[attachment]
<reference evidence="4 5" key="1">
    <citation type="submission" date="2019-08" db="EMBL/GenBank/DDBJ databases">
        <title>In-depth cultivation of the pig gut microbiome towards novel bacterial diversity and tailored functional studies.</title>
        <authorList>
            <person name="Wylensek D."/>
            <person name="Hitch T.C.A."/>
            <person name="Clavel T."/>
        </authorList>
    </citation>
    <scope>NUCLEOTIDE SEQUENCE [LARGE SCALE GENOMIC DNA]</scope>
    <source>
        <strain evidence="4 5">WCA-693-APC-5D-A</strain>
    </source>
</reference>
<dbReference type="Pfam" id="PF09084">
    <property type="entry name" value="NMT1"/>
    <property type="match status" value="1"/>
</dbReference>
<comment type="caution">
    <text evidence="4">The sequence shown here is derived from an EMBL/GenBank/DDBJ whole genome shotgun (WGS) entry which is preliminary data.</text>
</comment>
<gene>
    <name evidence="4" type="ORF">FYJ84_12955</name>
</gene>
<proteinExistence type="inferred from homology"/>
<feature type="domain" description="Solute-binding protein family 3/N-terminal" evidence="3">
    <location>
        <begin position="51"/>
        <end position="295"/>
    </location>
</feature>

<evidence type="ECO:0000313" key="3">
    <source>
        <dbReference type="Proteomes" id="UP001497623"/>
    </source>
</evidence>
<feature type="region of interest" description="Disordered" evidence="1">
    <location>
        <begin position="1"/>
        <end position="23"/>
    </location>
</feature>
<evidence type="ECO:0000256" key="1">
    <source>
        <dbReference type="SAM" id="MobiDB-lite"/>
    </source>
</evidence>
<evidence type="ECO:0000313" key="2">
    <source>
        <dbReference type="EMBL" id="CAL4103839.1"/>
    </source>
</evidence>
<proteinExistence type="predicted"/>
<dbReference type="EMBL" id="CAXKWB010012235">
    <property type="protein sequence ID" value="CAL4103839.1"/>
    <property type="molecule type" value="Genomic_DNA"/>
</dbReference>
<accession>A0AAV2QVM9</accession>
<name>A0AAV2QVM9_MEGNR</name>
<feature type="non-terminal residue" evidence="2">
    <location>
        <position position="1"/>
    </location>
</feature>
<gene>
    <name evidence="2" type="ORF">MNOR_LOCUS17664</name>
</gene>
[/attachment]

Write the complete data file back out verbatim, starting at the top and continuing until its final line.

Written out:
<reference evidence="4 5" key="1">
    <citation type="submission" date="2019-08" db="EMBL/GenBank/DDBJ databases">
        <title>In-depth cultivation of the pig gut microbiome towards novel bacterial diversity and tailored functional studies.</title>
        <authorList>
            <person name="Wylensek D."/>
            <person name="Hitch T.C.A."/>
            <person name="Clavel T."/>
        </authorList>
    </citation>
    <scope>NUCLEOTIDE SEQUENCE [LARGE SCALE GENOMIC DNA]</scope>
    <source>
        <strain evidence="4 5">WCA-693-APC-5D-A</strain>
    </source>
</reference>
<dbReference type="Pfam" id="PF09084">
    <property type="entry name" value="NMT1"/>
    <property type="match status" value="1"/>
</dbReference>
<comment type="caution">
    <text evidence="4">The sequence shown here is derived from an EMBL/GenBank/DDBJ whole genome shotgun (WGS) entry which is preliminary data.</text>
</comment>
<gene>
    <name evidence="4" type="ORF">FYJ84_12955</name>
</gene>
<proteinExistence type="inferred from homology"/>
<feature type="domain" description="Solute-binding protein family 3/N-terminal" evidence="3">
    <location>
        <begin position="51"/>
        <end position="295"/>
    </location>
</feature>

<evidence type="ECO:0000313" key="3">
    <source>
        <dbReference type="Proteomes" id="UP001497623"/>
    </source>
</evidence>
<feature type="region of interest" description="Disordered" evidence="1">
    <location>
        <begin position="1"/>
        <end position="23"/>
    </location>
</feature>
<evidence type="ECO:0000256" key="1">
    <source>
        <dbReference type="SAM" id="MobiDB-lite"/>
    </source>
</evidence>
<evidence type="ECO:0000313" key="2">
    <source>
        <dbReference type="EMBL" id="CAL4103839.1"/>
    </source>
</evidence>
<proteinExistence type="predicted"/>
<dbReference type="EMBL" id="CAXKWB010012235">
    <property type="protein sequence ID" value="CAL4103839.1"/>
    <property type="molecule type" value="Genomic_DNA"/>
</dbReference>
<accession>A0AAV2QVM9</accession>
<name>A0AAV2QVM9_MEGNR</name>
<feature type="non-terminal residue" evidence="2">
    <location>
        <position position="1"/>
    </location>
</feature>
<gene>
    <name evidence="2" type="ORF">MNOR_LOCUS17664</name>
</gene>